- A chronically ill person is unable to perform (without substantial assistance from another individual) at least 2 activities of daily living for a period of at least 90 days due to a loss of functional capacity or requires substantial supervision to protect such individual from threats to health and safety due to severe cognitive impairment. A chronically ill person can still use life expectancy payouts.
- A Person Fewer-than-10-years-younger than Account Holder
- If an account owner is not married and has no children, it is common for the account holder to name siblings or other close relatives as the beneficiaries. Such beneficiaries who are fewer than 10 years younger than the account holder may still use life expectancy payouts.
The rules for non-designated beneficiaries (“nonDBs”), such as the account holder’s estate, a charity, or any trust that did not qualify as a see-through trust, have not changed. NonDBs must still withdraw the entire account within 5 years of the account holder’s death.
If you inherited an IRA from someone who died before January 1, 2020, there will be no changes to the current distribution schedule as it will be grandfathered into the new law.
Required Minimum Distribution Age — and Contribution Age
Prior to the SECURE Act, account holders had to withdraw required minimum distributions (“RMDs”) in the year they turned age 70.5. Now, that age has been increased to 72 for individuals born after June 30, 1949. This may have tax implications, depending on the account holder’s tax bracket in the year the RMDs are withdrawn.
The SECURE Act also eliminates the maximum age for traditional IRA contributions, which was previously capped at 70.5 years old. Now, account holders may continue to contribute as long as they are still working.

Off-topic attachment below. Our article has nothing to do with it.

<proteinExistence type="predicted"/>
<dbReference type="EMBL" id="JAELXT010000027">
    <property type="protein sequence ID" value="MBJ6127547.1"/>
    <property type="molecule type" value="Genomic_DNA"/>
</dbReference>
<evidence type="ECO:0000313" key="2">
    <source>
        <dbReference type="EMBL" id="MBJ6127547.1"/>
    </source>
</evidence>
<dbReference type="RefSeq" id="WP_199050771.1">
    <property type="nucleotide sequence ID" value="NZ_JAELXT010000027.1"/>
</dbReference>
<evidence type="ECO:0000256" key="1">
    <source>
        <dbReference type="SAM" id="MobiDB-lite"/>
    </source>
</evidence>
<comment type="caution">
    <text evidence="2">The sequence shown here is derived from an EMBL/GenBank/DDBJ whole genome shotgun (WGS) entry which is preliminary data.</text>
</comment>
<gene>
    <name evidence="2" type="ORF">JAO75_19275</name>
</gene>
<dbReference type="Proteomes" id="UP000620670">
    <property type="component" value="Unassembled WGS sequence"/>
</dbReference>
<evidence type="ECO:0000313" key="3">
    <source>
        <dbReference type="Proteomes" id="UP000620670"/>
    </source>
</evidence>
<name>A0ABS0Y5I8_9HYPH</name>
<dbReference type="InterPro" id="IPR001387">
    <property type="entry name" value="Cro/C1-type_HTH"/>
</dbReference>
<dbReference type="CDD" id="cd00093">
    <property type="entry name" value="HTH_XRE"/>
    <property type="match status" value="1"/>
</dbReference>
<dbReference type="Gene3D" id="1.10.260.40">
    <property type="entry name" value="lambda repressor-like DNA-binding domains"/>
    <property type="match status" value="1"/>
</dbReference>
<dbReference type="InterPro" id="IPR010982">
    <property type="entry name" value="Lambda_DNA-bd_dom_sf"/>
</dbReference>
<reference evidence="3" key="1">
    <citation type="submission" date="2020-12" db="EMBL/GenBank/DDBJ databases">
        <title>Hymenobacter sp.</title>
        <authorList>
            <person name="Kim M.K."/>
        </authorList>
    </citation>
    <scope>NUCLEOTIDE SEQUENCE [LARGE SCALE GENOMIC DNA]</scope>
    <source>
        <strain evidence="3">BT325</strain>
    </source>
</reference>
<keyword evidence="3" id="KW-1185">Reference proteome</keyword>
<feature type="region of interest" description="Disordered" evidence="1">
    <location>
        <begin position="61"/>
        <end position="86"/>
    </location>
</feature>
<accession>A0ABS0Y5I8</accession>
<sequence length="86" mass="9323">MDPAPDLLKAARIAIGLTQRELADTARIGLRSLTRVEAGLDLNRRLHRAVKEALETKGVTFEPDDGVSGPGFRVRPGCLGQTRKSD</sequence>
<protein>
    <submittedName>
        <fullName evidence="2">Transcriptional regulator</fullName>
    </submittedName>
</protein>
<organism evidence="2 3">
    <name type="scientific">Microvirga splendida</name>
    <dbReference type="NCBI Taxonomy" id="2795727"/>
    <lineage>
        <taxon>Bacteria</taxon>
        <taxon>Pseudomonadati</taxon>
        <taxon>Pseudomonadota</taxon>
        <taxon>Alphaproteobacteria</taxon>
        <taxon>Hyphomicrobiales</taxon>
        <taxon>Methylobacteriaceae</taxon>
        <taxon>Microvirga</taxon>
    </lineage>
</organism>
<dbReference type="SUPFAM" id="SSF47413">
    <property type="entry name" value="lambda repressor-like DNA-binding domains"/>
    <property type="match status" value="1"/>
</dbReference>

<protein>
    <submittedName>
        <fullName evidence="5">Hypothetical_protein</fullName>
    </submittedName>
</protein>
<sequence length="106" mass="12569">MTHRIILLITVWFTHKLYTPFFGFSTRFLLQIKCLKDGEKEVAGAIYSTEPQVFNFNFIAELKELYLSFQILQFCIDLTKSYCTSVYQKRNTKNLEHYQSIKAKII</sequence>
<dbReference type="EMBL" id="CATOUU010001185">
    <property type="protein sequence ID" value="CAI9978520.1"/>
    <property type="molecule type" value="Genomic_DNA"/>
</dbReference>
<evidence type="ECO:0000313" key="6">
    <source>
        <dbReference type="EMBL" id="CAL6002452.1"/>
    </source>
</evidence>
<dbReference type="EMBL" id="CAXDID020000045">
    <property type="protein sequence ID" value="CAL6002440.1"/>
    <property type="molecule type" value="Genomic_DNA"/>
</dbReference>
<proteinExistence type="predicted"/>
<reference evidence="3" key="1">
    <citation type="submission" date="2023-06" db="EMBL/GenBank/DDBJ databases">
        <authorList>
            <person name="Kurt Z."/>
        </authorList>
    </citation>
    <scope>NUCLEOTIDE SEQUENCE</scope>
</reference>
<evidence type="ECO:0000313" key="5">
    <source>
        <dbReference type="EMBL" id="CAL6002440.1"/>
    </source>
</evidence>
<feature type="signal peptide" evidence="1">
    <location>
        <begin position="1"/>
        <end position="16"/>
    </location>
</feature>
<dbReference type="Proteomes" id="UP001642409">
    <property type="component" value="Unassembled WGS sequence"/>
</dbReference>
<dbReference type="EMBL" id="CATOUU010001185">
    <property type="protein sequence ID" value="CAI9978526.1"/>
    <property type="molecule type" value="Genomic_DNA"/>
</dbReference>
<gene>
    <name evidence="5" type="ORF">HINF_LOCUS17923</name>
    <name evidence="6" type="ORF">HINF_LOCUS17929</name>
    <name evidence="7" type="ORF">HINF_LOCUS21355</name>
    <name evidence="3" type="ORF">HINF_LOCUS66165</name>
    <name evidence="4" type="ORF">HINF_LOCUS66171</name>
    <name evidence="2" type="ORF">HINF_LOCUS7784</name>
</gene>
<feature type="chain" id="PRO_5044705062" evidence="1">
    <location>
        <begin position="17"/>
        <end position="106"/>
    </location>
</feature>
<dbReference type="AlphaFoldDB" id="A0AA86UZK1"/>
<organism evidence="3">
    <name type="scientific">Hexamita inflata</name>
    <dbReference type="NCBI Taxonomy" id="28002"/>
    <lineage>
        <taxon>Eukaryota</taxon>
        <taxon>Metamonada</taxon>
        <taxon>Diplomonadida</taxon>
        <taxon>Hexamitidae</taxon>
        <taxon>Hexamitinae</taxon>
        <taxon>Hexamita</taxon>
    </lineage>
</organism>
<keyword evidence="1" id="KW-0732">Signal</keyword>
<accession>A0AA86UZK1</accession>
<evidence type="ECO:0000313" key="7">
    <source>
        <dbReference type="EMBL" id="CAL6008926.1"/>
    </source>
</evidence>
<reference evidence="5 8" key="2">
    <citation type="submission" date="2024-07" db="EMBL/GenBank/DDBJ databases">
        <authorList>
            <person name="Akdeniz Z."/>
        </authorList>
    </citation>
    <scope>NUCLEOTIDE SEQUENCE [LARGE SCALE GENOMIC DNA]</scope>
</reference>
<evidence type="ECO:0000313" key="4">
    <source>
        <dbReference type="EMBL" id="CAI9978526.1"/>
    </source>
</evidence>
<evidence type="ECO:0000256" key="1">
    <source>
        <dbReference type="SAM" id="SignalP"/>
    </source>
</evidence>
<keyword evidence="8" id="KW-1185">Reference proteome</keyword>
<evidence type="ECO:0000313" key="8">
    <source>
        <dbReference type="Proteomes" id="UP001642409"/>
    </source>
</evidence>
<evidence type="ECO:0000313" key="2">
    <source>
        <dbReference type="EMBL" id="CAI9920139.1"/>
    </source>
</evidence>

Other Notable Changes
While this article is not meant to be exhaustive on all provisions of the SECURE Act, there are a few more notable changes being implemented. The SECURE Act now permits penalty-free withdrawals of up to $5,000 for a qualified birth or adoption. The law also expands the definition of what is considered a tax-free or qualified distribution from a 529 account. Withdrawals can now be used for certain apprentice programs and up to $10,000 can be used for the repayment of a qualified student loan.
So What Now, Do I Need to Do Anything?
The SECURE Act may not have any effect on some estate plans while it may have major effects on others. If your spouse is the primary beneficiary of your retirement plan and your capable adult children are the contingent beneficiaries, then you are probably fine. If your beneficiaries are your minor children or disabled or chronically ill individuals or others for whom you have provided via trusts in your estate plan, then you should review the plan with your estate planning attorney to make sure that the trust is crafted to stretch the payout as long as possible. In any event, reviewing your estate plan with an estate planning attorney at least every five years is always a good practice.
You may also want to consult with your accountant to see if a conversion of a traditional retirement plan to a Roth IRA makes sense for you. Because beneficiaries of traditional retirement plans will now experience substantially accelerated taxes than under the previous law, the Roth IRA may become a more attractive option for certain individuals who can afford to pay the income taxes now. With a Roth IRA, the account holder may be able to absorb the tax hit at a lower rate than will apply to his or her future beneficiaries, who can then withdraw the funds from the inherited Roth IRA tax-free.
Overall, the SECURE Act is making waves in retirement planning. Every person’s retirement situation is unique, so stay educated on the changes and consult with a professional if you think your plan may be impacted by this new legislation.
This article was published as part of the Spring/Summer 2020 issue of ke kumu, Cades Schutte’s client newsletter. Read the full publication of ke kumu, which explores some of the laws unique to Hawaii.